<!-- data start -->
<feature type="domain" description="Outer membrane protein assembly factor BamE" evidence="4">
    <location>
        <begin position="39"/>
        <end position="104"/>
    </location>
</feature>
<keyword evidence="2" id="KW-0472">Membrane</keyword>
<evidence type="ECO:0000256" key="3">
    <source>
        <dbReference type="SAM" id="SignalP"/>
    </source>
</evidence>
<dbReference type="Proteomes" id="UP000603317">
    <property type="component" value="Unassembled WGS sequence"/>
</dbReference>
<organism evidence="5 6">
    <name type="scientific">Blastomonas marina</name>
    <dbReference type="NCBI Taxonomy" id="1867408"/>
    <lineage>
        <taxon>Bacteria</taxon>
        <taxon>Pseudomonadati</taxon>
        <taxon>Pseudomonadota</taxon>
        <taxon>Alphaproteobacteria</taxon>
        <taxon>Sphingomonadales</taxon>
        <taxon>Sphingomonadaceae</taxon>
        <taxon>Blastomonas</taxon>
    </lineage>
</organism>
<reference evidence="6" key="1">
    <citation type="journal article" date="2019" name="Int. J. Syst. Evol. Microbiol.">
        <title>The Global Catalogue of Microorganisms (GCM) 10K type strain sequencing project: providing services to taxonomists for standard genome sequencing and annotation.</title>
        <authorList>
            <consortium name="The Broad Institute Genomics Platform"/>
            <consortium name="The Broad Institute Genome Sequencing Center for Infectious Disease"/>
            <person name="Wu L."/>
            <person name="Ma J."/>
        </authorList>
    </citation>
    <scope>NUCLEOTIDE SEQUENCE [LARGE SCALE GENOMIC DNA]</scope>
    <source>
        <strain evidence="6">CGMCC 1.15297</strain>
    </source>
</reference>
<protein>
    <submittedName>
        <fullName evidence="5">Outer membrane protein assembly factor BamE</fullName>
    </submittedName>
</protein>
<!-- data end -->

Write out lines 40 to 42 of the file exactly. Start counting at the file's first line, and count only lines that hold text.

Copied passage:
    <source>
        <strain evidence="6">CGMCC 1.15297</strain>
    </source>